- Introduction to Basel Capital Accord
- The 1988 Basel Accord (Basel I)
- Basel Accord – 1996 Market Risk Amendment
- Why Basel I (1988 Accord) Needed to be Replaced?
- Overview of Basel II Accord
- Basel II – Capital Charge for Credit Risk
- Basel II - Standardised Approach for Credit Risk
- Basel II - Internal Ratings Based (IRB) Approach

# Basel II - Internal Ratings Based (IRB) Approach

This approach involves assigning risk weights based on the internal rating of the borrowers. The ratings exercise must fulfill certain criteria to the satisfaction of the regulator. There are two options available. They are Foundation approach and Advanced Approach.

In the IRB approaches, the bank’s internal assessment of key risk parameters serves as the primary input to capital computation. The key features of this approach are:

Capital charge computation is dependent on probability of default (PD), Loss given at default (LGD), exposure at default (ED) and effective maturity (M).

The IRB approach computes the capital requirement of each exposure directly.

Banks need to categorize banking book exposures into broad classes of assets. The classes of assets are corporates, sovereigns, banks, retail and equity. Within corporates and retail, there are sub-clauses, which are separately identified.

Risk weighted assets are derived from the capital charge computation. Banks must use the risk weight functions provided by Basel II.

IRB approach does not allow banks to determine all elements.

Foundation and Advanced approaches differ primarily in terms of the inputs that are provided by the bank on its own estimates and those that are specified by the supervisor.

Under the Foundation approach, as a general rule, banks provide their own estimates of PD – probability of default and rely on supervisory estimates for other risk components.

Under the advanced approach, banks provide more of their own estimates of PD, LGD, EAD and M.

Banks adopting IRB approach are expected to continue to use the same. A voluntary return to earlier or lower approach is permitted only in exceptional cases with prior permission from the supervisor.

The four input parameters for IRB approaches are summarized below:

Input Parameter | Foundation IRB | Advanced IRB | |

Probability of default (PD) | Provided by bank based on own estimates | Provided by bank based on own estimates | |

Loss given default (LGD) | Supervisory values set by the Committee | Provided by bank based on own estimates | |

Exposure at default (EAD) | Supervisory values set by the Committee | Provided by bank based on own estimates | |

Maturity | Supervisory values set by the CommitteeorAt national discretion, provided by bank based on own estimates (with an allowance to exclude certain exposures) | Provided by bank based on own estimates (with an allowance to exclude certain exposures) |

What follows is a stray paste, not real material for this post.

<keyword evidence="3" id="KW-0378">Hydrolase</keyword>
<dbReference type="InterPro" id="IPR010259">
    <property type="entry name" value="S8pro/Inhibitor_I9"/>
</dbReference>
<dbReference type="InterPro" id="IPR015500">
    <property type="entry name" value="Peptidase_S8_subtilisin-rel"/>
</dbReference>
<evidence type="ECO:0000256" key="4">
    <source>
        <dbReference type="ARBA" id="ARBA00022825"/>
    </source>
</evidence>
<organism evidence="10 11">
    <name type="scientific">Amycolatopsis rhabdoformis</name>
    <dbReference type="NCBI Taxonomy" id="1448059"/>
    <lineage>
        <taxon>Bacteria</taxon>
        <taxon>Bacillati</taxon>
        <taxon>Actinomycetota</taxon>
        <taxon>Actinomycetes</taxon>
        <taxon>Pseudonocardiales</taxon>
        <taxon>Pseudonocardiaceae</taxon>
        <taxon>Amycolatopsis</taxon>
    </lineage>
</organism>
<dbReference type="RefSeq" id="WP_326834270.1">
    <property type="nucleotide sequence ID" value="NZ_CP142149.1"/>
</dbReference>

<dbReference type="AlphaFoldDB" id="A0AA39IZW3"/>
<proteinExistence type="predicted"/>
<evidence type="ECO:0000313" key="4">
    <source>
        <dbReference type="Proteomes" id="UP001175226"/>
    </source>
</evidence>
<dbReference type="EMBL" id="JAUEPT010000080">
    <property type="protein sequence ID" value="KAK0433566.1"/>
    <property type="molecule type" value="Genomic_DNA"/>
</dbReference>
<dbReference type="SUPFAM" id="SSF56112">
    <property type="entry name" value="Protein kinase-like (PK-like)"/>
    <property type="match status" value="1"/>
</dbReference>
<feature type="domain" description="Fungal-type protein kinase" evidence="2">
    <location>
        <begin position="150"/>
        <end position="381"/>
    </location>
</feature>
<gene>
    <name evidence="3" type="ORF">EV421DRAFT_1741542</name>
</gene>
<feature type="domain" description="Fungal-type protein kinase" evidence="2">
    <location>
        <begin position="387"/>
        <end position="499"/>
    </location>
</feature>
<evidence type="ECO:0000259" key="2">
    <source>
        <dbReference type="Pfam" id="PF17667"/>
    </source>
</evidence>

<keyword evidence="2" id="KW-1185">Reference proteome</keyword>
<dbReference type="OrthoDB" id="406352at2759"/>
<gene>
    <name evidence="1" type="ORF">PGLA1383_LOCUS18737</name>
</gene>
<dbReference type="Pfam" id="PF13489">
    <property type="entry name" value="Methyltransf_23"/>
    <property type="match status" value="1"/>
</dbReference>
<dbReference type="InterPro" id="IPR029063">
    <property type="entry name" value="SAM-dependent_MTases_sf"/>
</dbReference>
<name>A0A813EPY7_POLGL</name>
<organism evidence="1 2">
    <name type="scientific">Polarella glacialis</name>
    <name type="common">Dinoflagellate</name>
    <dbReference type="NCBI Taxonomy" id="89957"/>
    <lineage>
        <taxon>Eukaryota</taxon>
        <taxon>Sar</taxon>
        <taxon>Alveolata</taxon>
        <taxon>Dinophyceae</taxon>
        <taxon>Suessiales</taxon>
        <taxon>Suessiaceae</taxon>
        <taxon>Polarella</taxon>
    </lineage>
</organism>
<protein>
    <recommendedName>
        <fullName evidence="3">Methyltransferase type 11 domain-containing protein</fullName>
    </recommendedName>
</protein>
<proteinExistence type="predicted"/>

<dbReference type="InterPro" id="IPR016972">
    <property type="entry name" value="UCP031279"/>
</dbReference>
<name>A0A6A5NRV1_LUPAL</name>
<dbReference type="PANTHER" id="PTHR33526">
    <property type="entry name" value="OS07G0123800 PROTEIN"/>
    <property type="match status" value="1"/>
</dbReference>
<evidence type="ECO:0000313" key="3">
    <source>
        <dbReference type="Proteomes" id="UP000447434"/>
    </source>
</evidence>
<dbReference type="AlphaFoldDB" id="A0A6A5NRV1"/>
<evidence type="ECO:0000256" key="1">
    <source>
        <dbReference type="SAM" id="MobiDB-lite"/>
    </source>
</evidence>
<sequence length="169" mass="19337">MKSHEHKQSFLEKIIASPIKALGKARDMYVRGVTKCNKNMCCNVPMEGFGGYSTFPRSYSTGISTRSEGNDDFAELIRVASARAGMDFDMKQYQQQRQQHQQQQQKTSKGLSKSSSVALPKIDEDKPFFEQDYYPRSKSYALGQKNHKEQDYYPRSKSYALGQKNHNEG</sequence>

This approach involves assigning risk weights based on the internal rating of the borrowers. The ratings exercise must fulfill certain criteria to the satisfaction of the regulator. There are two options available. They are Foundation approach and Advanced Approach.

In the IRB approaches, the bank’s internal assessment of key risk parameters serves as the primary input to capital computation. The key features of this approach are:

Capital charge computation is dependent on probability of default (PD), Loss given at default (LGD), exposure at default (ED) and effective maturity (M).

The IRB approach computes the capital requirement of each exposure directly.

Banks need to categorise banking book exposures into broad classes of assets. The classes of assets are corporates, sovereigns, banks, retail and equity. Within corporates and retail, there are sub-clauses, which are separately identified.

Risk weighted assets are derived from the capital charge computation. Banks must use the risk weight functions provided by Basel II.

IRB approach does not allow banks to determine all elements.

Foundation and Advanced approaches differ primarily in terms of the inputs that are provided by the bank on its own estimates and those that are specified by the supervisor.

Under the Foundation approach, as a general rule, banks provide their own estimates of PD – probability of default and rely on supervisory estimates for other risk components.

Under the advanced approach, banks provide more of their own estimates of PD, LGD, EAD and M.

Banks adopting IRB approach are expected to continue to use the same. A voluntary return to earlier or lower approach is permitted only in exceptional cases with prior permission from the supervisor.

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